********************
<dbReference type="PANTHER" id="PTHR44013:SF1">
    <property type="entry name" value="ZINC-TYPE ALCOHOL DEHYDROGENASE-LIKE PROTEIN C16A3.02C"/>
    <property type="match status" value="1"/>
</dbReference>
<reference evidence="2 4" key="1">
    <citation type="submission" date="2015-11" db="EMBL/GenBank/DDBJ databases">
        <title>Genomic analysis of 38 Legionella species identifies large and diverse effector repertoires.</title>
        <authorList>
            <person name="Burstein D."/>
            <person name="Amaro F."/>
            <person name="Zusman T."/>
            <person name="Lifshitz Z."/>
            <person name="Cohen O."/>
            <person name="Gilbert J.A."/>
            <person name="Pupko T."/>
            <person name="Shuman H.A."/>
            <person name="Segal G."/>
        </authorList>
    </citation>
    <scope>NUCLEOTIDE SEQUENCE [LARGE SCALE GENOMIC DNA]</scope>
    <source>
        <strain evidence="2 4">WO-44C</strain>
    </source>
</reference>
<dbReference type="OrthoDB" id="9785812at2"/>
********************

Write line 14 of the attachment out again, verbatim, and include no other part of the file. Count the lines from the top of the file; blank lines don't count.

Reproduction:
            <person name="Gilbert J.A."/>